Computers, Freedom & Privacy Conference

|

Reason is proud to once again be a media sponsor of the 15th annual Computers, Freedom, and Privacy conference, which will be held from April 12-15 in Seattle, Washington. This year's theme is Panopticon.

For more details on what USA Today has called the "most important computer conference you've never heard of," go here.

Advertisement

NEXT: I Fought the Mob and the Mob Lost

Editor's Note: We invite comments and request that they be civil and on-topic. We do not moderate or assume any responsibility for comments, which are owned by the readers who post them. Comments do not represent the views of Reason.com or Reason Foundation. We reserve the right to delete any comment for any reason at any time. Report abuses.

  1. Nick,

    Just got my subscriber edition of CHOICE a few days ago and I love it. Any chance you’ll be at this event to sign my copy?

    WSDave

  2. Alas, I won’t be in attendance, though someone else from Reason may be.

  3. Hey, I went to the CFP site and it installed spyware on my computer!

    Joke! Just a joke. This sounds like an interesting conference.

  4. I haven’t been in a while, but the early CFP conferences were a microcosm unlike any other. They threw together the principals of the then-nucleic Electronic Frontier Foundation, a few well-meaning FBI special agents just coming up to speed on this “computer stuff”, budding policy wonks, ISPs, and a host of hackers with handles that weren’t yet retired.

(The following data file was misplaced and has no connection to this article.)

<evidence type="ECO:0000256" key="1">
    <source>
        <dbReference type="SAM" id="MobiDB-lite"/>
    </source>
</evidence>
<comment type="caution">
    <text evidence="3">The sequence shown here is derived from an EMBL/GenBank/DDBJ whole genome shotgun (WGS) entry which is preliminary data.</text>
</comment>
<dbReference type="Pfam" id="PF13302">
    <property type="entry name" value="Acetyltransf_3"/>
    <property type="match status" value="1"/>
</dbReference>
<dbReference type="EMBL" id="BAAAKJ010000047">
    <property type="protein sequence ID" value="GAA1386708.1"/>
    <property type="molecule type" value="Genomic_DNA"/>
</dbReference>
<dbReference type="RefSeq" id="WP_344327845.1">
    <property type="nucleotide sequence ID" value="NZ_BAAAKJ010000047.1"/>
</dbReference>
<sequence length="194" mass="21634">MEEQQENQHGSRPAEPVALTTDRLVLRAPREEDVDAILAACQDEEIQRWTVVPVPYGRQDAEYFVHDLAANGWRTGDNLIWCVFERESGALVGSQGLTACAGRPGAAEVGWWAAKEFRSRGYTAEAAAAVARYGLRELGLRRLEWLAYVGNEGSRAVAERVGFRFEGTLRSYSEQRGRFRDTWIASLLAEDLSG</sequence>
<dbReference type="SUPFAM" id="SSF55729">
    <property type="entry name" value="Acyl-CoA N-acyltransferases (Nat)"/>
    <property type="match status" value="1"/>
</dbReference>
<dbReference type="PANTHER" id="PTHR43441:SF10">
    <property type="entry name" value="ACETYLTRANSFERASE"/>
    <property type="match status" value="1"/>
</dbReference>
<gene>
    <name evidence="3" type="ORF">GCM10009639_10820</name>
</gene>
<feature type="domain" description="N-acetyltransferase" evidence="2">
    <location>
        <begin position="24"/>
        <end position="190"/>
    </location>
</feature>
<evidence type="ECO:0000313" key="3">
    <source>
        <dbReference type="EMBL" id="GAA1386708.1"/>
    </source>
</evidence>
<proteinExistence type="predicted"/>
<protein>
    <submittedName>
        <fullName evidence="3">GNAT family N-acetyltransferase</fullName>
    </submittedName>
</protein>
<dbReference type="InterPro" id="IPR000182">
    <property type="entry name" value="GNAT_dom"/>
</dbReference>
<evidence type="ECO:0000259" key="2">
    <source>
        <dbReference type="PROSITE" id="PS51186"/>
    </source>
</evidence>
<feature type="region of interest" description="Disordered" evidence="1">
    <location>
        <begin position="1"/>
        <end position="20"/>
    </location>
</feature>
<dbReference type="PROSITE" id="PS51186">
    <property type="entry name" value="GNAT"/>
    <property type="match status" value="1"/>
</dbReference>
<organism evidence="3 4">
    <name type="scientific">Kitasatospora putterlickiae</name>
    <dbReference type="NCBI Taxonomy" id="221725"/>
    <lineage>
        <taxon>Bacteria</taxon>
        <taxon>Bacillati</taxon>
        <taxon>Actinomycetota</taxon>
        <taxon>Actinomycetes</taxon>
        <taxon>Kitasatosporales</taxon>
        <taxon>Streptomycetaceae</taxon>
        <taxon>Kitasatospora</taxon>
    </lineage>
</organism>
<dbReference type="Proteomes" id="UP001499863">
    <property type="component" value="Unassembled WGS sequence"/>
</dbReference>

There was a palpable sense of good-natured suspicion all of the way around, and a hack or two along the way. The scene at the bar was not unlike “Wild Kingdom”, with the law enforcement and hacker types warily circling the watering hole, and eventually sitting down together.

    I believe that without some of the face-to-face contacts and channels that were developed at CFP, both the early hacker prosecutions (when computer crime law in the U.S. was haphazard), and the “crypto wars”, may proven bloodier, or at least more protracted and costlier all the way around.

    For a while I had the sense that attorneys were the largest population still attending, but I suspect that the DMCA/P2P/fair use battles and the burgeoning social impact of blogs will generate a new crop of participants.

    It will likely be worth their while.

Please to post comments

Comments are closed.